Does it really matter that Obama won't meet with Netanyahu?

Israeli Prime Minister Netanyahu's address to Congress says a lot more about Israel and US relations than Obama choosing not to meet with him.

J. Scott Applewhite/AP
On the morning after President Barack Obama's State of the Union speech, House Speaker John Boehner of Ohio, leaves a news conference on Capitol Hill in Washington, Wednesday, Jan. 21, 2015, after telling reporters that he has asked Israeli Prime Minister Benjamin Netanyahu to address Congress on dealing with terrorism, but did not consult the White House on the invitation.

Citing Israel's upcoming election, the White House announced on Thursday that President Barack Obama will not meet with Israeli Prime Minister Benjamin Netanyahu when he visits the US in March.

"As a matter of long-standing practice and principle, we do not see heads of state or candidates in close proximity to their elections, so as to avoid the appearance of influencing a democratic election in a foreign country," White House spokeswoman Bernadette Meehan said in a statement

The Israeli elections will be held on March 17, just two weeks after his trip to the United States

Mr. Netanyahu was originally scheduled to visit in February to deliver an address to a joint session of Congress, but he requested that the speech be moved so that he could speak at the American Israel Public Affairs Committee (AIPAC) in March on the same trip. House Speaker John Boehner obliged with Netanyahu's request, but did so without informing the president, a move that the White House characterized as a "departure" from "protocol."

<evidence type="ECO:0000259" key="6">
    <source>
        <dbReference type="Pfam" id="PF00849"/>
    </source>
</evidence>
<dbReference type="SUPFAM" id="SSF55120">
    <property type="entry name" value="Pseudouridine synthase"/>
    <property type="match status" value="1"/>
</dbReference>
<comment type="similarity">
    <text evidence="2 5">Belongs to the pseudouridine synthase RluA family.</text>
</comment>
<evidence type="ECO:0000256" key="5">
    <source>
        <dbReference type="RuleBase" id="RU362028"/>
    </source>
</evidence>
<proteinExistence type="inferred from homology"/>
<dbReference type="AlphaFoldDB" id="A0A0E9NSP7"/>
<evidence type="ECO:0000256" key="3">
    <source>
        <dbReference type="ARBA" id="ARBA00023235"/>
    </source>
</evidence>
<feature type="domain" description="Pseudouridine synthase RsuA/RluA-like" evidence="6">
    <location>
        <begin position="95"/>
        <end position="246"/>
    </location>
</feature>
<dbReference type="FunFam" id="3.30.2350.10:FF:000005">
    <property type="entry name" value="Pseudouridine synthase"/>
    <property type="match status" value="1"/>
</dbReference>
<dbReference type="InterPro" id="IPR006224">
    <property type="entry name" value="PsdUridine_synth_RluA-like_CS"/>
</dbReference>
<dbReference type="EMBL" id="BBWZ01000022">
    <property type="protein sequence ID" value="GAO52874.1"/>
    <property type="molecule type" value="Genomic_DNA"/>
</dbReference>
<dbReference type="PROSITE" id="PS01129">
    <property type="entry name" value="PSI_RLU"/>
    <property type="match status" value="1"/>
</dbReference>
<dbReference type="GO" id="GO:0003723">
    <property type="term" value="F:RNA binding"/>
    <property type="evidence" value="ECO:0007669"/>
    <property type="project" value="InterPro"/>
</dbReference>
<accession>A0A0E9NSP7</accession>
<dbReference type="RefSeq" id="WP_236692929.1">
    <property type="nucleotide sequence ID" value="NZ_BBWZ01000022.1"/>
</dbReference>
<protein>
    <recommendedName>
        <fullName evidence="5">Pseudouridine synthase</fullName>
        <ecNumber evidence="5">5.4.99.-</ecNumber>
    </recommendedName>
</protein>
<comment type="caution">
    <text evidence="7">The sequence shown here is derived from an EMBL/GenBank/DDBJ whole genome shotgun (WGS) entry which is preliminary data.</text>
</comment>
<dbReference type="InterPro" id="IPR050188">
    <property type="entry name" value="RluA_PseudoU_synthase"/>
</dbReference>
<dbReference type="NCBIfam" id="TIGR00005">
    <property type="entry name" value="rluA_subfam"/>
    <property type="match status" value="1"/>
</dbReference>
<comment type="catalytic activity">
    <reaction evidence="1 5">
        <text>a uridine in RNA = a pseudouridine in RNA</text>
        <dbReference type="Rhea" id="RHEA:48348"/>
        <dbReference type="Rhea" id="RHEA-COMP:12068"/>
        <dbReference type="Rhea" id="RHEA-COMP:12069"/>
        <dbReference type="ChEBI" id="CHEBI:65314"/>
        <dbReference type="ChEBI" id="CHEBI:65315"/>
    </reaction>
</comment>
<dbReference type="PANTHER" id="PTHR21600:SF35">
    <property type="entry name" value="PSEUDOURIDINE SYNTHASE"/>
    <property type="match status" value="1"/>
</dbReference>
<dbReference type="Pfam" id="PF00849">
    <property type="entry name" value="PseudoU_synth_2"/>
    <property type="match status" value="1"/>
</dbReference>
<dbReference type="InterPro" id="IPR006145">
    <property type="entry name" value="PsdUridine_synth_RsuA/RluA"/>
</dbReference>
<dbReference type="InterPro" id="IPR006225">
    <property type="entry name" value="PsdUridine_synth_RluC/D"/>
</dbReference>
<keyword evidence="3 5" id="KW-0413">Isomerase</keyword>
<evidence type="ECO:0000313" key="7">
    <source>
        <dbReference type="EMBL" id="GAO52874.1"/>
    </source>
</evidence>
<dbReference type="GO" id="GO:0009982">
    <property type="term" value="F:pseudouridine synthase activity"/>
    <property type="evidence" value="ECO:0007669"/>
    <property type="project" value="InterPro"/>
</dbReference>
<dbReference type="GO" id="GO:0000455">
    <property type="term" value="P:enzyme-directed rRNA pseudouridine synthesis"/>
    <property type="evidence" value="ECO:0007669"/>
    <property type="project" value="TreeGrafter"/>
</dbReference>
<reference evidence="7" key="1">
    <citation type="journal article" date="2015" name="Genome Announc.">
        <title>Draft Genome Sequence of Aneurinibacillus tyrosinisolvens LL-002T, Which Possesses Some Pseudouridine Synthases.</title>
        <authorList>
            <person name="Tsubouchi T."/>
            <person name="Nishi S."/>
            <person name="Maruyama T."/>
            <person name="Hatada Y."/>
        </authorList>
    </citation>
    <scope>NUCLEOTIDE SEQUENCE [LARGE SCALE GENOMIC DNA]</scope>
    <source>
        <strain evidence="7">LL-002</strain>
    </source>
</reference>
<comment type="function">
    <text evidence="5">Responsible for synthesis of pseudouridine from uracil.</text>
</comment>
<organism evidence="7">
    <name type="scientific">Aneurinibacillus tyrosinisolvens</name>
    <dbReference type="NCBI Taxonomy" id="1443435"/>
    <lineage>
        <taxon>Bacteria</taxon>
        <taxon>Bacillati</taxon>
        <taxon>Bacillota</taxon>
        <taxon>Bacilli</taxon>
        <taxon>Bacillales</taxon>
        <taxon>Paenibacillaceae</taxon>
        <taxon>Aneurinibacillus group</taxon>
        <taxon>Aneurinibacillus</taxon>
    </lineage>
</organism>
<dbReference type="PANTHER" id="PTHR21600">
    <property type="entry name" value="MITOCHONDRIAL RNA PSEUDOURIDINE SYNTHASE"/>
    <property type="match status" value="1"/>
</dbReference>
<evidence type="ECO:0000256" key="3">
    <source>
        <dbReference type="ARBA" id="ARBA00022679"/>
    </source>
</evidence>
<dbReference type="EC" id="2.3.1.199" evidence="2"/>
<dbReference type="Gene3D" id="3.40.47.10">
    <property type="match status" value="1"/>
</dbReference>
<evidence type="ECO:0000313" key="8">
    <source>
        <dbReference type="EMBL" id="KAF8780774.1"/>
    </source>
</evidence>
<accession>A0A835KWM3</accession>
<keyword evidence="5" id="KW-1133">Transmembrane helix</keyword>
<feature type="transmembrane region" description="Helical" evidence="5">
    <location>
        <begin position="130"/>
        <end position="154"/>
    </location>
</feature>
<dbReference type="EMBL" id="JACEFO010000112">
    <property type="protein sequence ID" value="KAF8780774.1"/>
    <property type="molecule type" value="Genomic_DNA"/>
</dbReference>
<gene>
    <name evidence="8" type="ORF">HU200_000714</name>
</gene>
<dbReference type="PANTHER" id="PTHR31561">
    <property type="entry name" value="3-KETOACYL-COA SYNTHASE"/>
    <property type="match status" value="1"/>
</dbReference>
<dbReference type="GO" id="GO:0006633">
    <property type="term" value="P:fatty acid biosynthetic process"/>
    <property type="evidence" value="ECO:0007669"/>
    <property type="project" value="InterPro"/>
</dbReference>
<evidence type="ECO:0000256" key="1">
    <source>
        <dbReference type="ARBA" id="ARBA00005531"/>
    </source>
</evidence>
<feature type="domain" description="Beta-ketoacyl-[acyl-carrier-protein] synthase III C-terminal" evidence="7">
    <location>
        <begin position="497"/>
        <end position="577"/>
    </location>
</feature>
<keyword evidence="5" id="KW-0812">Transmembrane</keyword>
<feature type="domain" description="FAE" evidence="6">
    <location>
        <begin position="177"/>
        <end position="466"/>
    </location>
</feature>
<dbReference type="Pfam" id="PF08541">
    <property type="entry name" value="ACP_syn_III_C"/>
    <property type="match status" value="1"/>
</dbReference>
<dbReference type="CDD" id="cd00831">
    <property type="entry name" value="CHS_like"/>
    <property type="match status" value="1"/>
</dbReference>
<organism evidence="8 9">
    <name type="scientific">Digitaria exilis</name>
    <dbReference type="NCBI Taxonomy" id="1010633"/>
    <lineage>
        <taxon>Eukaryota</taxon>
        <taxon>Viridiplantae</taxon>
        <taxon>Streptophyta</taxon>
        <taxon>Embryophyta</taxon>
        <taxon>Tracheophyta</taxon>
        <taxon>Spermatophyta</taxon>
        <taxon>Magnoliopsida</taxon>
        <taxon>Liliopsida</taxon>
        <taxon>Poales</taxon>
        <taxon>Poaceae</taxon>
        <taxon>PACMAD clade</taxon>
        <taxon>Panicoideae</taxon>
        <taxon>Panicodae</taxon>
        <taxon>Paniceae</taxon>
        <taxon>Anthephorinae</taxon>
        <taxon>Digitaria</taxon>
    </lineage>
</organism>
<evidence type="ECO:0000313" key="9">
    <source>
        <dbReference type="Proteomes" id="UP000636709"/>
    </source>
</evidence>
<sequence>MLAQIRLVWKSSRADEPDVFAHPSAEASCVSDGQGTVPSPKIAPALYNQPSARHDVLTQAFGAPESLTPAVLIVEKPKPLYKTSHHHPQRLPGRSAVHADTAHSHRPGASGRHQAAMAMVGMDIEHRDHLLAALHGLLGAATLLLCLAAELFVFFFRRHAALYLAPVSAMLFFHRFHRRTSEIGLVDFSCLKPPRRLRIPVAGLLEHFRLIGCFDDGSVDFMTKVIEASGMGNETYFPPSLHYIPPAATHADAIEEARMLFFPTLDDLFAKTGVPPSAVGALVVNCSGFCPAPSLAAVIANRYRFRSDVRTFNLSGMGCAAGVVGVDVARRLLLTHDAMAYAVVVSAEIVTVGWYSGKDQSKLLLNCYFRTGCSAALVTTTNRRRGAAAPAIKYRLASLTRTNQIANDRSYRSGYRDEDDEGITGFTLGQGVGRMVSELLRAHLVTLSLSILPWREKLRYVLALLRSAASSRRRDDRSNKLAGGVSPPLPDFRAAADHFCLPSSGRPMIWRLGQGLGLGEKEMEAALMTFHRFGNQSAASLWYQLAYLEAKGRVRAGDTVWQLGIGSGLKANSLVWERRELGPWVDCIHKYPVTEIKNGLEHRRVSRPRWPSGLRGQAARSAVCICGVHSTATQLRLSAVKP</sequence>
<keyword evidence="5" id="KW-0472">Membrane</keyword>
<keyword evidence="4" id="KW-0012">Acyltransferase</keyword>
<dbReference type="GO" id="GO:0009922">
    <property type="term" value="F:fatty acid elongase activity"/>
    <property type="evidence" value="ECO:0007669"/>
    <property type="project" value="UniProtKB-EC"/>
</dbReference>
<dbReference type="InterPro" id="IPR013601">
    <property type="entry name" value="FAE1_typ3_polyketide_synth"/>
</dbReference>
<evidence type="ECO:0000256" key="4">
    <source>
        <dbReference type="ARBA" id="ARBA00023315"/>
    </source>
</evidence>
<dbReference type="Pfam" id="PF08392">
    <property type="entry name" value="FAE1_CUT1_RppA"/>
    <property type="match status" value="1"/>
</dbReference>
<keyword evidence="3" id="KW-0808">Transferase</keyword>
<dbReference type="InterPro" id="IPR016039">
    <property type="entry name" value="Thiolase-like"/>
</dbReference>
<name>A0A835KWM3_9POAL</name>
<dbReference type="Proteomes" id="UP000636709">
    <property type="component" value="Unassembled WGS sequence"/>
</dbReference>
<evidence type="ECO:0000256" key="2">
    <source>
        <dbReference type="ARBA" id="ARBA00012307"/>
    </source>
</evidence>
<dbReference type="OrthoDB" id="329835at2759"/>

House Minority Leader Nancy Pelosi, also weighed in. "If that's the purpose of Prime Minister Netanyahu's visit two weeks before his own election, right in the midst of our negotiations, I just don't think it's appropriate and helpful," Ms. Pelosi told the AP.

Netanyahu's speech to Congress will likely push for further sanctions on Iran, a proposal that goes against Obama’s agenda. The president has urged legislators from both parties to pause on passing new Iranian sanctions while the US and other countries carry out negotiations over Iran's nuclear policy.

Even if Congress were to pass a bill containing new sanctions, Obama would likely veto it.

Netanyahu, whose Likud Party is currently running behind the main opposition, the Labor Party, has a lot to gain, or lose, with this speech, which is viewed by some of his opponents as an election ploy. Attorney Eldad Yaniv, a former adviser to Ehud Barak, has demanded that the Elections Committee not air the speech on television networks

As for the speech itself, a statement from Netanyahu's office said that it would give the prime minister a welcome opportunity to "thank President Barack Obama, Congress and the American people for their support of Israel."  

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